Not surprisingly, media attention for Martin Ferguson’s most recent speech was focused on the blast he delivered against New South Wales over the state’s coal seam gas imbroglio. However, this means that much else of what he had to say has been ignored.
Perhaps the most important point Ferguson made in speaking at a Clayton Utz forum was that Australia’s present prosperity comes with the risk of breeding complacency and worse, that it has prompted an outbreak of “opportunism and rent-seeking that we need to see for what it is”.
The former federal energy minister was wearing his hat as chairman of the advisory board of the Australian Petroleum Production & Exploration Association, but those who know him are aware that these are views he holds personally and strongly.
Ferguson called for leaders to “see the world as it is rather than as we would like it to be or through the blurred lens of ideology”.
Not surprisingly, he focused on the oil and gas sector. He said: “Make no mistake. Australia is poised on the brink of a great new resources export boom”.
But, he added that choices need to be made to determine whether the resources sector continues to grow or stagnates.
In LNG, he said, this country is about to take a “quantum leap”.
By 2018, LNG companies will be putting almost $65 billion in to the economy compared with $30bn in 2012-13, and will be paying almost $13bn annually in taxes compared with $8bn.
The problem, Ferguson pointed out, lies in what share the Australian sector can claim of the 200 million tonnes of new global capacity that is expected to be required by 2030 given that the local industry’s costs are rising while its productivity declines.
The sector’s international competitiveness has slipped just as tough new players are entering the game, he said. Each of the US, Canada, Mozambique and Tanzania has cost structures and regulatory environments allowing them to produce LNG 20 to 30 per cent more cheaply than Australian joint ventures.
The priorities here, Ferguson argued, are reform of the industrial relations framework and production of a rational and stable energy policy.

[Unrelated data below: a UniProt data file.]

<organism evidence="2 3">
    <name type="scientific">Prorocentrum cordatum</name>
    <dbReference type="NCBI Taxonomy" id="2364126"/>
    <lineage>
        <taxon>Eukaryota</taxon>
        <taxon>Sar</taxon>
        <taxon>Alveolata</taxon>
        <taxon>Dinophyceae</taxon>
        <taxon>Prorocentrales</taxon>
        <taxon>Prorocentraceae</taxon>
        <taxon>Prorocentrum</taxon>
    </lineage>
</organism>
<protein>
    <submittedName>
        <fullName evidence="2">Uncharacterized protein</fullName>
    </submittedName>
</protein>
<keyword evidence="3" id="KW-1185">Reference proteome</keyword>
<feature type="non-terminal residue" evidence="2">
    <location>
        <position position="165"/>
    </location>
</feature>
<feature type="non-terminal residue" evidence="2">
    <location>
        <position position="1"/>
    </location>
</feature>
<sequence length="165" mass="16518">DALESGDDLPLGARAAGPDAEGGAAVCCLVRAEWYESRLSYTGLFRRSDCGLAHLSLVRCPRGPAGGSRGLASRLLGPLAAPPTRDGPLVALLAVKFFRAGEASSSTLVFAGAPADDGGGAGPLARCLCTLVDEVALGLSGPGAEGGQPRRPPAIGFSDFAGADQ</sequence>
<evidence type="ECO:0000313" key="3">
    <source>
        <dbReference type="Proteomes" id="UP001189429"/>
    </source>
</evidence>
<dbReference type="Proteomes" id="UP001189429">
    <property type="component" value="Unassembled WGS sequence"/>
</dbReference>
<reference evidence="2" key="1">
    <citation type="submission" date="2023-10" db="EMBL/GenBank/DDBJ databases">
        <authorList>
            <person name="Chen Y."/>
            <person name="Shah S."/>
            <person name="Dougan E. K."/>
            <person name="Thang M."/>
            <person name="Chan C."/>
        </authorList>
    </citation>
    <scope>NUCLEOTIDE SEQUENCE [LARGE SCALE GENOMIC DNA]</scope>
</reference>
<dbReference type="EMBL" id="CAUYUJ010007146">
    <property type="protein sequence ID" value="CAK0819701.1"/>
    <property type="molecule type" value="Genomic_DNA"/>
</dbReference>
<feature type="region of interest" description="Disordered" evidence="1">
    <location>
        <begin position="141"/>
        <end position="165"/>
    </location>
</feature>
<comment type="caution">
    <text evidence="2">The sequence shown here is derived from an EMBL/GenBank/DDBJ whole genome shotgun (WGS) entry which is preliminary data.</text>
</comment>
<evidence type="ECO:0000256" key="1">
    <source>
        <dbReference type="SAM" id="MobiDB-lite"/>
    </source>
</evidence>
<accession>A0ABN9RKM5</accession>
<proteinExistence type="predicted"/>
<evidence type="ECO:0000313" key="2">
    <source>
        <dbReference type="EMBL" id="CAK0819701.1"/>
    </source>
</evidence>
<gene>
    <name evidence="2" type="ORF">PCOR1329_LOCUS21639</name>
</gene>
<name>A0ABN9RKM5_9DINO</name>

”I have worked hard for the interests of workers over several decades,” he told the forum, claiming that the labor market reforms APPEA is pursuing are “very much in the interest of workers as well as the national interest.”
Unfortunately, he said, a few trade unions are using strong bargaining positions in ways that harm the wider community and their own members’ prospects. “We should focus on keeping people employed by ensuring that we are attractive to investors”.
He was no less harsh with the body politic, declaring “we need leaders who are not just politicians” and adding that there is no better case study of the problem than New South Wales.
The state’s policy approach to natural gas development is a “riddle,” Ferguson said. “I am not alone in struggling to understand it. There has been a terrible lack of political leadership.”
Mike Baird’s move in to the Premier’s seat, he said, has been “positive” and “there are signs now of a genuine desire to progress the issue, but time is not on our side”.
The Baird government, he added, needs to recognise that other states will not curtail their opportunities to cover NSW failings. The consequences of the present situation will see people losing their jobs as businesses close their doors.
This is the point at which Ferguson gave NSW Labor an almighty serve, which, reasonably, caught the attention of the media pack.
His broader point, however, is to ask how Australians will look on the current era in 15 years. Will it be with nostalgia and regret? He asked: “Will they ask how we let our opportunities slip through our fingers?”
Cynics and ideologues will look at Ferguson’s APPEA position and his corporate roles in the energy sector and make rude noises, but I don’t think public debate is improved by the community being excluded from access to his views when, especially via radio and TV, they are deluged with the noisy naysayers’ opinions.
The issue is not a shortage of gas.
New South Wales alone seems to have enough gas under its feet to meet state needs for half a millennium.
It is a shortage of will by politicians to provide a route to production of the gas and to overcoming the wall of opposition created, as Ferguson puts it, by activists who campaign on fears and lies.
A big step in putting some spine in to the politicians would be for business customers (mainly manufacturers), gas retailers, pipeliners and producers to find a way to sing from the same hymn sheet after four years of dissonance.
Perhaps the catalyst here needs to be Ferguson’s ministerial successor, Ian Macfarlane, herding them all towards agreement. Then he can get to work on the struggling states governed by the Coalition.
However, unless Labor (from Bill Shorten down) can also get a spine transplant, it is hard to see how the ‘time bind’ that Ferguson flags can be overcome.
Keith Orchison, director of consultancy Coolibah Pty Ltd, publisher of the This is Power blog and editor of OnPower newsletter, was chief executive of two national energy associations from 1980 to 2003. He was made a member of the Order of Australia in 2004 for services to the energy industry.